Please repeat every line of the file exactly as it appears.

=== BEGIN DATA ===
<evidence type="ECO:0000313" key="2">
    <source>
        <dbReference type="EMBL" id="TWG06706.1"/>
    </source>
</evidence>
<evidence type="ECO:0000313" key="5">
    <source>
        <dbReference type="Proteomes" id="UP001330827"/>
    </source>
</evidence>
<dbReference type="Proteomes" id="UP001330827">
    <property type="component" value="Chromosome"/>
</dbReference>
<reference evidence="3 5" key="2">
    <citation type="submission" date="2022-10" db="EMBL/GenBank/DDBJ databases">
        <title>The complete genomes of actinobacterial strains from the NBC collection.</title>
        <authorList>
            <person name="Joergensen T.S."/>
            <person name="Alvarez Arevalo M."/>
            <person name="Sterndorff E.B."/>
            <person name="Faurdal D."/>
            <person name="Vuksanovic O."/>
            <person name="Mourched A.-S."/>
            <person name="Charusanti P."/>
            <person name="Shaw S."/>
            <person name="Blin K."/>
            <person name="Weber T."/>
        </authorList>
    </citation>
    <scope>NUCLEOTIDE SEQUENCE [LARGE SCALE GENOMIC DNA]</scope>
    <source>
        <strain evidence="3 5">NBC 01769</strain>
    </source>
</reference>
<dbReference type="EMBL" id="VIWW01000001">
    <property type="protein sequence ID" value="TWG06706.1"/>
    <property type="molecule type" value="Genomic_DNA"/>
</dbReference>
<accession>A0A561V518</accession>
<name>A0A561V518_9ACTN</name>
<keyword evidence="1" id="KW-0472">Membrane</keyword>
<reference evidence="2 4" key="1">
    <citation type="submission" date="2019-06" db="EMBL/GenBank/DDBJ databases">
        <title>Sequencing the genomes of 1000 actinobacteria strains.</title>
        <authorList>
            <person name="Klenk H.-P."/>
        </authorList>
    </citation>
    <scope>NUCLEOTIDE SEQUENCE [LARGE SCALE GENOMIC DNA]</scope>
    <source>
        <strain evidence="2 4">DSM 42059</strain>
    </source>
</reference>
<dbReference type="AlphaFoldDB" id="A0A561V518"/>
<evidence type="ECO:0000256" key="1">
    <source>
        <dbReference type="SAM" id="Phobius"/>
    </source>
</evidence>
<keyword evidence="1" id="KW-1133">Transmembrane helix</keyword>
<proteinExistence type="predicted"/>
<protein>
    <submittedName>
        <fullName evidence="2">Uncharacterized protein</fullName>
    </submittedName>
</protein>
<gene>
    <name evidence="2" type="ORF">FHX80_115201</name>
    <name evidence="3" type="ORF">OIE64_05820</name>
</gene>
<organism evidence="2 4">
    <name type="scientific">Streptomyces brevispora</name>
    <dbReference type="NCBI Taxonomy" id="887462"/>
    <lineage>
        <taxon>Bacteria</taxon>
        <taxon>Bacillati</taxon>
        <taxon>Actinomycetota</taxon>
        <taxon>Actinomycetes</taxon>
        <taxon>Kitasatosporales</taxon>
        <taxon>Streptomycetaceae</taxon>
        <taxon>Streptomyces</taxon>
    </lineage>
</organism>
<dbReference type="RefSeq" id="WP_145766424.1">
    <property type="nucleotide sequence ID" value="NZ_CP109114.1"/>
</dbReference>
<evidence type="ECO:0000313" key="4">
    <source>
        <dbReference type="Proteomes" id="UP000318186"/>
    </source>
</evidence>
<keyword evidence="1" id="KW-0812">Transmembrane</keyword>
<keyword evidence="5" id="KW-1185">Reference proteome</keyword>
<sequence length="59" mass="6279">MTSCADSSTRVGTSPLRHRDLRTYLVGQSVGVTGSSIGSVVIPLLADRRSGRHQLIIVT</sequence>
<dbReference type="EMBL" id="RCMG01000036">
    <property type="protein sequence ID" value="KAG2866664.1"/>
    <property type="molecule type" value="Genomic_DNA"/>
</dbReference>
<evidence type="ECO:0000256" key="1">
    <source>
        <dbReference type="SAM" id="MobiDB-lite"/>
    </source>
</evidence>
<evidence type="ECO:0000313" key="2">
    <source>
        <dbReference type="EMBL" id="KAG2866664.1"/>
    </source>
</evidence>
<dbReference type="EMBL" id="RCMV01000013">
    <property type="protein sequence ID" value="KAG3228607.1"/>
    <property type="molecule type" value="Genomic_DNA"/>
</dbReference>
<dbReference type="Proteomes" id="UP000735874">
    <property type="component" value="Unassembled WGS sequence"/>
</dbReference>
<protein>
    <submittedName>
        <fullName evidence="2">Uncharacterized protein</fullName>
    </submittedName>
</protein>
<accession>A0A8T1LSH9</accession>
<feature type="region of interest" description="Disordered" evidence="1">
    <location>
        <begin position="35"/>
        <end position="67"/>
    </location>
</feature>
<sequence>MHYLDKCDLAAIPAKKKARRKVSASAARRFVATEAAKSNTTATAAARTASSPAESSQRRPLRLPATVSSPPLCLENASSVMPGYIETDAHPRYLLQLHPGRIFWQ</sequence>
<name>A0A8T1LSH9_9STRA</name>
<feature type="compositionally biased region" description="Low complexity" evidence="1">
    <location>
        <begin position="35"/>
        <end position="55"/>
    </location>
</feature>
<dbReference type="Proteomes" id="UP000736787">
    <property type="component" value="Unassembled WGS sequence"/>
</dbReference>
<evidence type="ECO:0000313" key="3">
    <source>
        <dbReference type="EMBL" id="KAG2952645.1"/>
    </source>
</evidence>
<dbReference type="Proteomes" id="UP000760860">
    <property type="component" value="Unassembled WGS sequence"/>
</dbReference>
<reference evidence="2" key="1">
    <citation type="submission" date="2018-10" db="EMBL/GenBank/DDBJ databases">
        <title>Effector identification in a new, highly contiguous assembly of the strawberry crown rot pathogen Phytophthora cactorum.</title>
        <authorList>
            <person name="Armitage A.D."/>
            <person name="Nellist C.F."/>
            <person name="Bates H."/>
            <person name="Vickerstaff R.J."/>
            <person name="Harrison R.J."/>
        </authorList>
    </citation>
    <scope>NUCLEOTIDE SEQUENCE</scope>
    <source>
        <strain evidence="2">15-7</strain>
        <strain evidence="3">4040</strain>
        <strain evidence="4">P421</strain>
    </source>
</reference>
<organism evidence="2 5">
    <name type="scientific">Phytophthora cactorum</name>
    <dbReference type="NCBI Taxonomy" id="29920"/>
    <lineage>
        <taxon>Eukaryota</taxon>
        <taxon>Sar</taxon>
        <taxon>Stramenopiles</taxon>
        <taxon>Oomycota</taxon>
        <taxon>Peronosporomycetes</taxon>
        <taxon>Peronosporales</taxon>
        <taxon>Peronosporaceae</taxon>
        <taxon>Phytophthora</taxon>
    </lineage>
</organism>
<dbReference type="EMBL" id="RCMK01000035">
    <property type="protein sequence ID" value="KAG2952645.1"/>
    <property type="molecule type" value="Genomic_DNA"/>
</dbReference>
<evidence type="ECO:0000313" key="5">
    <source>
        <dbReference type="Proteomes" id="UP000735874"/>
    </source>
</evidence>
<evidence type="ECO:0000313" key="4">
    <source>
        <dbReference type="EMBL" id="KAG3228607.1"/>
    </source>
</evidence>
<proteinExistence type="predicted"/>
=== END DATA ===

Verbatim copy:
<evidence type="ECO:0000313" key="2">
    <source>
        <dbReference type="EMBL" id="TWG06706.1"/>
    </source>
</evidence>
<evidence type="ECO:0000313" key="5">
    <source>
        <dbReference type="Proteomes" id="UP001330827"/>
    </source>
</evidence>
<dbReference type="Proteomes" id="UP001330827">
    <property type="component" value="Chromosome"/>
</dbReference>
<reference evidence="3 5" key="2">
    <citation type="submission" date="2022-10" db="EMBL/GenBank/DDBJ databases">
        <title>The complete genomes of actinobacterial strains from the NBC collection.</title>
        <authorList>
            <person name="Joergensen T.S."/>
            <person name="Alvarez Arevalo M."/>
            <person name="Sterndorff E.B."/>
            <person name="Faurdal D."/>
            <person name="Vuksanovic O."/>
            <person name="Mourched A.-S."/>
            <person name="Charusanti P."/>
            <person name="Shaw S."/>
            <person name="Blin K."/>
            <person name="Weber T."/>
        </authorList>
    </citation>
    <scope>NUCLEOTIDE SEQUENCE [LARGE SCALE GENOMIC DNA]</scope>
    <source>
        <strain evidence="3 5">NBC 01769</strain>
    </source>
</reference>
<dbReference type="EMBL" id="VIWW01000001">
    <property type="protein sequence ID" value="TWG06706.1"/>
    <property type="molecule type" value="Genomic_DNA"/>
</dbReference>
<accession>A0A561V518</accession>
<name>A0A561V518_9ACTN</name>
<keyword evidence="1" id="KW-0472">Membrane</keyword>
<reference evidence="2 4" key="1">
    <citation type="submission" date="2019-06" db="EMBL/GenBank/DDBJ databases">
        <title>Sequencing the genomes of 1000 actinobacteria strains.</title>
        <authorList>
            <person name="Klenk H.-P."/>
        </authorList>
    </citation>
    <scope>NUCLEOTIDE SEQUENCE [LARGE SCALE GENOMIC DNA]</scope>
    <source>
        <strain evidence="2 4">DSM 42059</strain>
    </source>
</reference>
<dbReference type="AlphaFoldDB" id="A0A561V518"/>
<evidence type="ECO:0000256" key="1">
    <source>
        <dbReference type="SAM" id="Phobius"/>
    </source>
</evidence>
<keyword evidence="1" id="KW-1133">Transmembrane helix</keyword>
<proteinExistence type="predicted"/>
<protein>
    <submittedName>
        <fullName evidence="2">Uncharacterized protein</fullName>
    </submittedName>
</protein>
<gene>
    <name evidence="2" type="ORF">FHX80_115201</name>
    <name evidence="3" type="ORF">OIE64_05820</name>
</gene>
<organism evidence="2 4">
    <name type="scientific">Streptomyces brevispora</name>
    <dbReference type="NCBI Taxonomy" id="887462"/>
    <lineage>
        <taxon>Bacteria</taxon>
        <taxon>Bacillati</taxon>
        <taxon>Actinomycetota</taxon>
        <taxon>Actinomycetes</taxon>
        <taxon>Kitasatosporales</taxon>
        <taxon>Streptomycetaceae</taxon>
        <taxon>Streptomyces</taxon>
    </lineage>
</organism>
<dbReference type="RefSeq" id="WP_145766424.1">
    <property type="nucleotide sequence ID" value="NZ_CP109114.1"/>
</dbReference>
<evidence type="ECO:0000313" key="4">
    <source>
        <dbReference type="Proteomes" id="UP000318186"/>
    </source>
</evidence>
<keyword evidence="1" id="KW-0812">Transmembrane</keyword>
<keyword evidence="5" id="KW-1185">Reference proteome</keyword>
<sequence length="59" mass="6279">MTSCADSSTRVGTSPLRHRDLRTYLVGQSVGVTGSSIGSVVIPLLADRRSGRHQLIIVT</sequence>
<dbReference type="EMBL" id="RCMG01000036">
    <property type="protein sequence ID" value="KAG2866664.1"/>
    <property type="molecule type" value="Genomic_DNA"/>
</dbReference>
<evidence type="ECO:0000256" key="1">
    <source>
        <dbReference type="SAM" id="MobiDB-lite"/>
    </source>
</evidence>
<evidence type="ECO:0000313" key="2">
    <source>
        <dbReference type="EMBL" id="KAG2866664.1"/>
    </source>
</evidence>
<dbReference type="EMBL" id="RCMV01000013">
    <property type="protein sequence ID" value="KAG3228607.1"/>
    <property type="molecule type" value="Genomic_DNA"/>
</dbReference>
<dbReference type="Proteomes" id="UP000735874">
    <property type="component" value="Unassembled WGS sequence"/>
</dbReference>
<protein>
    <submittedName>
        <fullName evidence="2">Uncharacterized protein</fullName>
    </submittedName>
</protein>
<accession>A0A8T1LSH9</accession>
<feature type="region of interest" description="Disordered" evidence="1">
    <location>
        <begin position="35"/>
        <end position="67"/>
    </location>
</feature>
<sequence>MHYLDKCDLAAIPAKKKARRKVSASAARRFVATEAAKSNTTATAAARTASSPAESSQRRPLRLPATVSSPPLCLENASSVMPGYIETDAHPRYLLQLHPGRIFWQ</sequence>
<name>A0A8T1LSH9_9STRA</name>
<feature type="compositionally biased region" description="Low complexity" evidence="1">
    <location>
        <begin position="35"/>
        <end position="55"/>
    </location>
</feature>
<dbReference type="Proteomes" id="UP000736787">
    <property type="component" value="Unassembled WGS sequence"/>
</dbReference>
<evidence type="ECO:0000313" key="3">
    <source>
        <dbReference type="EMBL" id="KAG2952645.1"/>
    </source>
</evidence>
<dbReference type="Proteomes" id="UP000760860">
    <property type="component" value="Unassembled WGS sequence"/>
</dbReference>
<reference evidence="2" key="1">
    <citation type="submission" date="2018-10" db="EMBL/GenBank/DDBJ databases">
        <title>Effector identification in a new, highly contiguous assembly of the strawberry crown rot pathogen Phytophthora cactorum.</title>
        <authorList>
            <person name="Armitage A.D."/>
            <person name="Nellist C.F."/>
            <person name="Bates H."/>
            <person name="Vickerstaff R.J."/>
            <person name="Harrison R.J."/>
        </authorList>
    </citation>
    <scope>NUCLEOTIDE SEQUENCE</scope>
    <source>
        <strain evidence="2">15-7</strain>
        <strain evidence="3">4040</strain>
        <strain evidence="4">P421</strain>
    </source>
</reference>
<organism evidence="2 5">
    <name type="scientific">Phytophthora cactorum</name>
    <dbReference type="NCBI Taxonomy" id="29920"/>
    <lineage>
        <taxon>Eukaryota</taxon>
        <taxon>Sar</taxon>
        <taxon>Stramenopiles</taxon>
        <taxon>Oomycota</taxon>
        <taxon>Peronosporomycetes</taxon>
        <taxon>Peronosporales</taxon>
        <taxon>Peronosporaceae</taxon>
        <taxon>Phytophthora</taxon>
    </lineage>
</organism>
<dbReference type="EMBL" id="RCMK01000035">
    <property type="protein sequence ID" value="KAG2952645.1"/>
    <property type="molecule type" value="Genomic_DNA"/>
</dbReference>
<evidence type="ECO:0000313" key="5">
    <source>
        <dbReference type="Proteomes" id="UP000735874"/>
    </source>
</evidence>
<evidence type="ECO:0000313" key="4">
    <source>
        <dbReference type="EMBL" id="KAG3228607.1"/>
    </source>
</evidence>
<proteinExistence type="predicted"/>